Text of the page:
There is risk when you peek behind the curtain. Much like Dorothy and Co. in The Wizard of Oz, you might find yourself surprised at the big reveal. A good facade doesn’t always mean there are good bones, as is true for the opposite.
Thankfully, Brian and I have been lucky so far. The home we bought together hasn’t thrown us for a loop. We knew it was over 50 years old when we bought it. We’ve expected the things we’ve encountered…so far. Fortunately, we caught a sneak peek of its good bones the very first time we toured the basement. It was enough to convince us to submit an offer.
To Our Home
Thanks for keeping us sheltered. I admit that it took me some time to warm up to you, but that is true for many things. I enjoy life with a splash of playful risk and calculated skepticism. My gut has been a good friend to me and it’s not been wrong about you.
While I didn’t expect you to be in the prime of your life, I was indeed a little weary of what we might find beneath your manicured layers. The master bathroom, for instance, was a gnawing area of knowing trouble slowly brewing behind tile and paint.
Peeling back the layers revealed some serious bruising. Your bones, however, remain in great condition. With deliberate TLC and reconstruction, you gave us the opportunity to build something for ourselves, by ourselves.
The master bath rebuild shaped us into capable homeowners. Our curious excitement and desire to create our own spaces have propelled us into determined action. With that being said, Brian and I have tapped into projects both big and small. So, home, we appreciate you gifting us opportunity to explore and develop our skills. Without your cooperation and good bones, we surely wouldn’t be as thrilled to work with you.
Thank you for keeping us guessing and entertained. Thank you for the good vibes.
The View From Above
Over the summer, Brian and I made the decision to overhaul our balcony. Our hope was to enjoy our updated space before the end of October. In fact, I included the balcony update on our Fall 2020 Goals list to help encourage us.
Well…we accomplished our goal!
The balcony update was a novel experience of tedious preparation and engineering. However, with good vibes on our side, we managed to keep our spirits up and heads down as we tackled our project little by little.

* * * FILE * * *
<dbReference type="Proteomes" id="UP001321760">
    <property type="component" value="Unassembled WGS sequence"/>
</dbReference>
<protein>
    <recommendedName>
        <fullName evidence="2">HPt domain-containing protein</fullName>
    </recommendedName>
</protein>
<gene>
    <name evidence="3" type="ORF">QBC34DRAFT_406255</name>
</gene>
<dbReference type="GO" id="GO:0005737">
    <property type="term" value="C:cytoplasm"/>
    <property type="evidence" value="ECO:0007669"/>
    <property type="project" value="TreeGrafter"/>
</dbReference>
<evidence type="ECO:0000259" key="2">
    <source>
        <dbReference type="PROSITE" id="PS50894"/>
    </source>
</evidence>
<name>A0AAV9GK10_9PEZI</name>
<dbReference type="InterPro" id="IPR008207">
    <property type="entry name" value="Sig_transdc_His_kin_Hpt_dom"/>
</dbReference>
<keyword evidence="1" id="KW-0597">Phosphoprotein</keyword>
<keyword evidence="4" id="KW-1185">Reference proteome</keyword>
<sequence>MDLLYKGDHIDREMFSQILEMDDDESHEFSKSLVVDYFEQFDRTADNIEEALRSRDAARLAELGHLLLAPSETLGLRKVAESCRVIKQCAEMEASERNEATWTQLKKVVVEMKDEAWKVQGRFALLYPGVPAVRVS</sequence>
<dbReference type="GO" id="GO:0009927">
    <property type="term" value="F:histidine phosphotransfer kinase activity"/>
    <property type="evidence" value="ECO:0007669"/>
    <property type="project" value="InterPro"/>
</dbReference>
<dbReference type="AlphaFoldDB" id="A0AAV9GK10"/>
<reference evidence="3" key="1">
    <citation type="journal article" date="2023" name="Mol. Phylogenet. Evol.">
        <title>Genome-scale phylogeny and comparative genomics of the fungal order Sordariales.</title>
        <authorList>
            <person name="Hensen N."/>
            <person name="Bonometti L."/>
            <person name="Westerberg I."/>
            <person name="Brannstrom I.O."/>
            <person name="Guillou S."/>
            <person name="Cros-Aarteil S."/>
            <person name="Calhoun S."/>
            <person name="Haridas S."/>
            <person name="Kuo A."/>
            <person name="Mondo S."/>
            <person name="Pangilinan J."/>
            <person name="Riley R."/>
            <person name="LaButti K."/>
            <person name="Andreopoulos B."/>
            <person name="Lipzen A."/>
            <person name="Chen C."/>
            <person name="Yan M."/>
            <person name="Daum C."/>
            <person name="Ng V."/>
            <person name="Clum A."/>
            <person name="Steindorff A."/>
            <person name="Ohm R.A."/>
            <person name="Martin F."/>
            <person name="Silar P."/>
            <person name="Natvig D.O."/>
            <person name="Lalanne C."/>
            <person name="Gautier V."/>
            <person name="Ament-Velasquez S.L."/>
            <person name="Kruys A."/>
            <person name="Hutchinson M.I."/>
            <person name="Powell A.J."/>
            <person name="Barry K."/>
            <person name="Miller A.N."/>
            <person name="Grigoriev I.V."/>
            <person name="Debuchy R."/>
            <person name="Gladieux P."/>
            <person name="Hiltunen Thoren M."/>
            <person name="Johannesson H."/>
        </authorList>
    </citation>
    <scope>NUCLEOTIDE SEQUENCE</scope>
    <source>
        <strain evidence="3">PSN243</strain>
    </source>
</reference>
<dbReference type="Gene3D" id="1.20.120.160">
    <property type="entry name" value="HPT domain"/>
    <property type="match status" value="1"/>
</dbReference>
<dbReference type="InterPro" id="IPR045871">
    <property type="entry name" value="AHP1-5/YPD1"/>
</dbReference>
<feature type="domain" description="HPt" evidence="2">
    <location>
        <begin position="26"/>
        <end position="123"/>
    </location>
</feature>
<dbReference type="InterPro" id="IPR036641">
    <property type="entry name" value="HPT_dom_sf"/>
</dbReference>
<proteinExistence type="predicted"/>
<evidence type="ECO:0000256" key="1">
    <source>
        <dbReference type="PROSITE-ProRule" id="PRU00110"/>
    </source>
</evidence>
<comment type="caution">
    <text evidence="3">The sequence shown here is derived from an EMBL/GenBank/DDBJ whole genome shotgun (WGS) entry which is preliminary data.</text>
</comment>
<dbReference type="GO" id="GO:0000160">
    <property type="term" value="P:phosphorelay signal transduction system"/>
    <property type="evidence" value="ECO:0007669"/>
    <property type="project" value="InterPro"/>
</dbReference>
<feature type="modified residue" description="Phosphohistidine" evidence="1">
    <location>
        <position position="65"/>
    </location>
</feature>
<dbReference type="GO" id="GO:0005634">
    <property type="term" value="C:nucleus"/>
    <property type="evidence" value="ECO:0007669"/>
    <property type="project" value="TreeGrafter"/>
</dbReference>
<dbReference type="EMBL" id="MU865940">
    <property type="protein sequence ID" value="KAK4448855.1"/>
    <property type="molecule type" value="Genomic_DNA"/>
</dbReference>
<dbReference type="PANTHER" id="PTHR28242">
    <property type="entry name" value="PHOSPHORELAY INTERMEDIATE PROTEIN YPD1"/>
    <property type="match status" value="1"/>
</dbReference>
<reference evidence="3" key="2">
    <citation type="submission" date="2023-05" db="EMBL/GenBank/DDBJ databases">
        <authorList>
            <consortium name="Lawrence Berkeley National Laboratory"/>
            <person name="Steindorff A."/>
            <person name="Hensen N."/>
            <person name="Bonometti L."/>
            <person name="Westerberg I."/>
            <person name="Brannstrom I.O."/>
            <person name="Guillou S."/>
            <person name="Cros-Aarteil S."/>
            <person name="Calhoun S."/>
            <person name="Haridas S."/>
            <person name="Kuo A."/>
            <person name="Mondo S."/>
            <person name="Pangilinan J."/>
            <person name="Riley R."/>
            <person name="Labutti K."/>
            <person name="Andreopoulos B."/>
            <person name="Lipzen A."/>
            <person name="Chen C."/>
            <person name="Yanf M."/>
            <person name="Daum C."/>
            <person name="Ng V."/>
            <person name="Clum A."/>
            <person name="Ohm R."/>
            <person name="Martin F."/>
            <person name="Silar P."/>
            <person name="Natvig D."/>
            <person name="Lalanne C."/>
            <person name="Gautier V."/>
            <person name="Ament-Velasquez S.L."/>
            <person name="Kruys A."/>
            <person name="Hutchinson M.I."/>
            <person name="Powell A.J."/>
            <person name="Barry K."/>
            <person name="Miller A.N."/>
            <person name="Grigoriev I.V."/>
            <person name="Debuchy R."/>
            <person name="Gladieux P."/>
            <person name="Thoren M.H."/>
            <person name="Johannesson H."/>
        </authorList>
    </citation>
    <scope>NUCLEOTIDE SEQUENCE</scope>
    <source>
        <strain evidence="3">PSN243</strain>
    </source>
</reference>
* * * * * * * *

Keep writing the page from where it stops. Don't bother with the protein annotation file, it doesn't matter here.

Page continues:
In our Fall 2020 Goals post, I shared that we kicked off our project with installing a new exterior door and repainting the iron railings.
Next up on the agenda was the main event: the plywood flooring.
When we stood on our balcony, or peered out of our upstairs windows, we found ourselves gazing down at the plywood floor. Its cracked paint exposed brittle areas of rot and decay. Warped and aged, its condition beckoned to us. It was time to replace.
Before we could remove the flooring, however, we needed to be sure we could replace it with better material. And so began our journey down the rabbit hole.
After many hours of research and discussion, Brian and I opted to replace our floor with new plywood instead of alternative decking material. We wanted to:
- Maintain the integrity of the original 1960s styling
- Keep the overall balcony structure as-is
- Avoid having to address drainage issues and height changes
We chose to replace our flooring with Marine-Grade Plywood for better protection and durability. Unfortunately, we quickly realized that finding and securing Marine-Grade Plywood was going to be a hassle. Because we are not near the coastline, there aren’t plywood sheets readily available to us. Not only that, but we also discovered that they aren’t orderable (without a seriously hefty delivery fee) through home improvement stores.
Brian and I were excited to get started, but figuring out where to source material was proving to be somewhat of a headache.
We finally found a Lowe’s 5 hours away that showed stock. We confirmed availability, borrowed a van, and hit the road.
Despite a 10-hour drive, visiting 2 different stores, and having to sift through nearly an entire stack to pick out what we needed, we successfully acquired our plywood.
Good bones greeted us beneath our indoor adventures, but I was admittedly nervous for what awaited us outside. Water damage and rot were visible on some areas of the balcony flooring. There was no telling what existed beneath without us taking a look. We were pretty anxious about the possibility of having to replace parts of the structure, especially the joists.
With cautious optimism and nervous energy, we cut a small, rectangular hole from a section of the floor, in between the joists. I slipped my phone down and took a snapshot.
Together, Brian and I breathed a sigh of relief. No rot. A little dusty and cobwebby, yes, but no rot. Thank goodness for good bones and good vibes. Granted, this was one small section, but it was near the area of plywood that had the worst visible damage. Brian and I knew we weren’t completely in the clear since we needed to remove the plywood for a thorough inspection. However, this little picture was a very good sign.
Research & Prep Work
Marine-Grade Plywood is not waterproof. It’s strong, durable, and heavily resistant to moisture, but it still requires proper sealing. So, Brian and I learned how and what to use to properly seal and protect our new flooring.
What an adventure that was…
Stay tuned to hear how we played with chemicals, stayed up all-hours, and became excessive in our mission to protect our home and its good bones.